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While playing for the University of Virginia, Alecko Eskandarian enjoyed one of the most illustrious careers in the storied history of the Cavalier men’s soccer program.

Eskandarian is on the prestigious list of eight Cavaliers to ever earn National Player of the Year honors, as he was named the MAC Hermann Trophy Award winner, the National Soccer Coaches Association of America (NSCAA) Player of the Year and the Soccer America Player of the Year in 2002.

In addition to honors, Eskandarian’s statistics as a Cavalier are equally impressive. His 113 goals in three years rank him sixth on the all-time list and his 25 goals in 2002 is the best single-season total in UVa history.

A two-time All-American, Eskandarian was selected as the No. 1 overall draft pick of the Major League Soccer (MLS) draft in 2003 by DC United.

His professional career can be described as just as successful as his collegiate one, as Eskandarian was named MLS Cup MVP in 2004 after leading DC United to the MLS Cup. He was a two-time MLS All-Star with 36 goals and 13 assists to his name.

After a series of concussions that left him unable to continue his professional career, Eskandarian returned to Virginia with the hopes of earning his degree and serving on head coach George Gelnovatch’s staff.

While taking classes during the 2010-11 academic year, Eskandarian was an undergraduate assistant coach with the men’s soccer team. Then in May, Eskandarian’s nine-year journey back to Virginia ended with him walking the Lawn to receive his degree.

“It has been a blessing and a dream come true for me to be able to return to Grounds and finally earn my degree with the Class of 2011,” Eskandarian said. “I enrolled over a decade ago, in 2000, and fell in love with Charlottesville and everything the University stands for. When I left in the Fall of 2002 with the opportunity to follow my dream of playing professional soccer, I made a promise to my mother and to myself that I would find a way to continue my studies and eventually earn my degree. I knew it would be difficult and would require a lot of sacrifice, but I did not want to settle for anything less.”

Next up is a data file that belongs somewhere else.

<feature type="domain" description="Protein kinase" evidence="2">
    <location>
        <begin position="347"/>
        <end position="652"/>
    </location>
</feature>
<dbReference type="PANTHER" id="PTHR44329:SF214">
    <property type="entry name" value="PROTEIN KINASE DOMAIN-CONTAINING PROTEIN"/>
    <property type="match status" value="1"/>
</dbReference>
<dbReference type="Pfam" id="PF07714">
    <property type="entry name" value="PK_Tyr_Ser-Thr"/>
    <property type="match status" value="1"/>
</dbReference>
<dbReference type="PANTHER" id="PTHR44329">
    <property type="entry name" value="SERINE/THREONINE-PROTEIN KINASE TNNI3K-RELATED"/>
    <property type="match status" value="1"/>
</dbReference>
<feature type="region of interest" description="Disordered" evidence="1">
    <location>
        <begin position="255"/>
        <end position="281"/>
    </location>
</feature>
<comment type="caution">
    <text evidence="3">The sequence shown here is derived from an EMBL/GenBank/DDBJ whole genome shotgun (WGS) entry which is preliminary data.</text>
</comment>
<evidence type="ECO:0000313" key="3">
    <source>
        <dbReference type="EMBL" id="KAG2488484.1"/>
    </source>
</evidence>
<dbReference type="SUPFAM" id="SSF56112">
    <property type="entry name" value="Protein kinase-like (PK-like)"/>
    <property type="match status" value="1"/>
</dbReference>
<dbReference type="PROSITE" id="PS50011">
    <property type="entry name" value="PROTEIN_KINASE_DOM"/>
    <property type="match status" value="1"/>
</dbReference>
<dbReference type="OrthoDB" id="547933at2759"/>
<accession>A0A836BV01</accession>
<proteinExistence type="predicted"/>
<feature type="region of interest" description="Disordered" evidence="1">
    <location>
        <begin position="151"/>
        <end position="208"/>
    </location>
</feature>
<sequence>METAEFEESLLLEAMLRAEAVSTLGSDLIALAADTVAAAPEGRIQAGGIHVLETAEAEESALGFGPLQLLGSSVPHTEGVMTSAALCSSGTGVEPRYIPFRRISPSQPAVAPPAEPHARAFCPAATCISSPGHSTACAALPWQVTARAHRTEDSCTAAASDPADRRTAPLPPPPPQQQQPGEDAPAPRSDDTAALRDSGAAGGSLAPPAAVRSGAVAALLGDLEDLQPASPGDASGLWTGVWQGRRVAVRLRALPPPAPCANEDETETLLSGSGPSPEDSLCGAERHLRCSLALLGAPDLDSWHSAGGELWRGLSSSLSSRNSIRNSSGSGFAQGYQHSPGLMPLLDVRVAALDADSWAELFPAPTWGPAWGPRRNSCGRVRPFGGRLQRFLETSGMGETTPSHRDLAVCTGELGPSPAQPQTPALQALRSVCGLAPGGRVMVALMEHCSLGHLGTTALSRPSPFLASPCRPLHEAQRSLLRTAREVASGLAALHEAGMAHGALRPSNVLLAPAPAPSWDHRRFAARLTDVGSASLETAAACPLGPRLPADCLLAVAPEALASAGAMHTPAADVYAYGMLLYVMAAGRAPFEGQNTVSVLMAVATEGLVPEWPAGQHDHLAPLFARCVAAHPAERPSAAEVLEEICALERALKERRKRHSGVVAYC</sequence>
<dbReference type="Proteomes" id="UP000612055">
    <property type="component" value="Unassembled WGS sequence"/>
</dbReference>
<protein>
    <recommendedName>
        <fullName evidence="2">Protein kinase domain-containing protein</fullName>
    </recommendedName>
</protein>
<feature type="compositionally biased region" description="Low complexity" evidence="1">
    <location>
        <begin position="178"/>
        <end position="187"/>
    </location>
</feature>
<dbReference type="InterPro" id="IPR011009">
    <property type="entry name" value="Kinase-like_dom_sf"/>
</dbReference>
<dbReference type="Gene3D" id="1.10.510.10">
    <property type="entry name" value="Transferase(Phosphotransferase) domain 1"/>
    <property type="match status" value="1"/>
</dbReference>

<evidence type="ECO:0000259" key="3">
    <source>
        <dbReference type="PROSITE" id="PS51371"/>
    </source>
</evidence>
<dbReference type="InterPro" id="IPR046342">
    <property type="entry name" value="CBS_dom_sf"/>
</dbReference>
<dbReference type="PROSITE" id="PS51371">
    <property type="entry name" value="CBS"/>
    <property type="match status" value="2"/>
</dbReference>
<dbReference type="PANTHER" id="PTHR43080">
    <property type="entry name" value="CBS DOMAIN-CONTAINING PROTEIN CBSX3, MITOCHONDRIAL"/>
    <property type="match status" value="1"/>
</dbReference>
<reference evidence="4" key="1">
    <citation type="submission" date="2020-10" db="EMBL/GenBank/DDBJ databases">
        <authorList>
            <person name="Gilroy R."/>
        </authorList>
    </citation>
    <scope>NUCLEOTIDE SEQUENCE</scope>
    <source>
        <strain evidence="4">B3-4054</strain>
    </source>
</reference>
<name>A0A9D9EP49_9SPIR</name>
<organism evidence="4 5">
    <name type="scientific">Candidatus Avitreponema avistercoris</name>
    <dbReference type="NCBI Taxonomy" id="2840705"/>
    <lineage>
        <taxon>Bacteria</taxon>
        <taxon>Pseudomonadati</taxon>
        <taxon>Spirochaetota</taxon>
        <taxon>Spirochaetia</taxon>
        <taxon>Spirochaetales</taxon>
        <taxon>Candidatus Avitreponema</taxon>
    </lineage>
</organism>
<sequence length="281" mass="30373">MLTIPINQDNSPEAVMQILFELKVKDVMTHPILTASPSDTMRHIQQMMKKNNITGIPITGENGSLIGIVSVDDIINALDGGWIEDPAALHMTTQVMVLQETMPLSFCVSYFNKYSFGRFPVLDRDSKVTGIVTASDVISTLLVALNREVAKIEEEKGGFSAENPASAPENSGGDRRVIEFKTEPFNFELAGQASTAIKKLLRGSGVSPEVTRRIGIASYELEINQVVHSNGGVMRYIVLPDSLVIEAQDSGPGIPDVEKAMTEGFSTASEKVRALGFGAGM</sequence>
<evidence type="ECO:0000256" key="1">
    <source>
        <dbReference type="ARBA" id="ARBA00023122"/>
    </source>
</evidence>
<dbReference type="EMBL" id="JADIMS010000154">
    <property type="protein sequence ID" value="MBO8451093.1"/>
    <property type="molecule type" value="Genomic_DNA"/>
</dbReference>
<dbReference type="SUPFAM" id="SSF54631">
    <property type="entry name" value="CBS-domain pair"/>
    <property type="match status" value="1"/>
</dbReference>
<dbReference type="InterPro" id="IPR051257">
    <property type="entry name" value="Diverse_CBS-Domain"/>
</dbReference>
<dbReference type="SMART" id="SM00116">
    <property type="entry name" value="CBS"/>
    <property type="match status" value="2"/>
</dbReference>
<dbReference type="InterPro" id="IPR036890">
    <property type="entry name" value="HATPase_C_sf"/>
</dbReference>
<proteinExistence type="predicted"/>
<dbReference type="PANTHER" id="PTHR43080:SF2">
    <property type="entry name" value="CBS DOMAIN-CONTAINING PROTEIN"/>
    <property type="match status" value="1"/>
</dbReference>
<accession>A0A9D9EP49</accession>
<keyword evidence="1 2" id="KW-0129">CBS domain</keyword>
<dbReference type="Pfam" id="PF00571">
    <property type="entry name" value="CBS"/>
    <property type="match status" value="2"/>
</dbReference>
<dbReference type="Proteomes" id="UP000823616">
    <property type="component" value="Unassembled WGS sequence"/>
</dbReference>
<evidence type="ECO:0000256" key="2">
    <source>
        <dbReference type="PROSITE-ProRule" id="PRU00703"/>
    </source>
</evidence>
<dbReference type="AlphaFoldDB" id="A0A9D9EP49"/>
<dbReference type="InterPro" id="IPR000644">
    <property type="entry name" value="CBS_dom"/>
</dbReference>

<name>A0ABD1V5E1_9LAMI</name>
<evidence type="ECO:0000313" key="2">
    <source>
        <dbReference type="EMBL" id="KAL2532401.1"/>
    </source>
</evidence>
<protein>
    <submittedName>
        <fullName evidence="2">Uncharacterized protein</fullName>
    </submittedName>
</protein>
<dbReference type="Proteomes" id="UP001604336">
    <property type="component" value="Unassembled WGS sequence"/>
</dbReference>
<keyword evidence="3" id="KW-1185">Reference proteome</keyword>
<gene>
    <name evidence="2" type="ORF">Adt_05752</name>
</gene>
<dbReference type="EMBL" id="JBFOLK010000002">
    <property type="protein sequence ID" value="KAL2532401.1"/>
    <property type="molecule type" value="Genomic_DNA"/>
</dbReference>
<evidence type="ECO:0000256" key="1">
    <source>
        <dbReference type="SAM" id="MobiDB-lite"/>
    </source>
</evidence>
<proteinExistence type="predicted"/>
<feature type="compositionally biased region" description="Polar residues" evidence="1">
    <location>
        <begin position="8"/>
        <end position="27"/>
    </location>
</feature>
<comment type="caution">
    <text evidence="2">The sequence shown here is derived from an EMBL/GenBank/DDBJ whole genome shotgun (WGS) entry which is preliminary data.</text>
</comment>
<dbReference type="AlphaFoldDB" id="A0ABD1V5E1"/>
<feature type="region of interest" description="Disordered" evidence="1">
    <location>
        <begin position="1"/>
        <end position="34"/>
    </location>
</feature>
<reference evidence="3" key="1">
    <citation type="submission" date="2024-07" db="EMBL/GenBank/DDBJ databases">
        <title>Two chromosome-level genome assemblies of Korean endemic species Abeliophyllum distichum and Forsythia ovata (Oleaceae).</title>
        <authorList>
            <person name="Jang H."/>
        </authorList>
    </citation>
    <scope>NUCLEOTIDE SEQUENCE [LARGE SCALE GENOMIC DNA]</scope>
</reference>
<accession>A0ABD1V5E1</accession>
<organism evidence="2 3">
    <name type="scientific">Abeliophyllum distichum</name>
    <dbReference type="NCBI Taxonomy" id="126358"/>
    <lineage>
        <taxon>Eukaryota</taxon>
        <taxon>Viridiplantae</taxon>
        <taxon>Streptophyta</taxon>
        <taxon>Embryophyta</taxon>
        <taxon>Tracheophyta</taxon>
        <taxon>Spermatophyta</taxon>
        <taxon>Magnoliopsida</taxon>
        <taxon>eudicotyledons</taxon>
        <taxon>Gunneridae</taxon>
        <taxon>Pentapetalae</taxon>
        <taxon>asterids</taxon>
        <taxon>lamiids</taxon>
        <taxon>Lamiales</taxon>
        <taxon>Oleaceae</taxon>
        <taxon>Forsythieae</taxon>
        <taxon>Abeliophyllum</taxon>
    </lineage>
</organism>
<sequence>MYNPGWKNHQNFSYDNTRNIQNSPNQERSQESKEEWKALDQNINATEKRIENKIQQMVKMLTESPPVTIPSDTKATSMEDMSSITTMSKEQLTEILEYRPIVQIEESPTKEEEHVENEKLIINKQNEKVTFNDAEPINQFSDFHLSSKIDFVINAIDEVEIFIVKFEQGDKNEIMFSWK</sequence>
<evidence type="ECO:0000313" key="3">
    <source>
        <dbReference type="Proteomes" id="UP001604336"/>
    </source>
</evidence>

Now Eskandarian is moving forward with the next step of his career, having been recently named the Philadelphia Union’s Youth Technical Director.

In his new role, Eskandarian will oversee the club’s academy under the direction of coach John Hackworth. He will also assist in MLS Reserve League competition, as well as help manage club partnerships in the region.

“I am extremely excited to join the Philadelphia Union family as it is a first-class organization from top to bottom with a passionate fan base,” said Eskandarian. “Not only are the Union dedicated to being one of the top clubs in MLS today, they have placed a strong emphasis on building for the future. The foundation for a world-class youth academy is already in place, and I look forward to using my experience to help take it to the next level.”

Gelnovatch echoes his now fellow Virginia graduate’s thoughts.

“I am really happy and proud of Alecko,” Gelnovatch said. “He has been working hard during his professional soccer career to continue to work toward earning his degree. It was important to him to make sure that he graduated from the University of Virginia. When his soccer career was shortened from multiple concussions, he decided that it was the right time to come back and finish school. It was great to have him around for a full academic year. I know our players loved having him around the program helping coach. Alecko is one of several former professional soccer players that have come back to UVa over the years to complete their degree. He’s another one that I can check off the list.”

“While playing for DC United, I spent a full semester commuting the four-hour roundtrip from DC to Charlottesville after practice in order to earn credits,” Eskandarian said. “Anyone that has sat through DC rush hour traffic knows how much commitment that takes. Part of my reasoning was because UVa is such a prestigious university with a great reputation in academics. Another part was believing in the mantra ‘finish what you started’ and the feeling that I owed it to the University and to myself to take advantage of the opportunity it had provided me 11 years earlier.”

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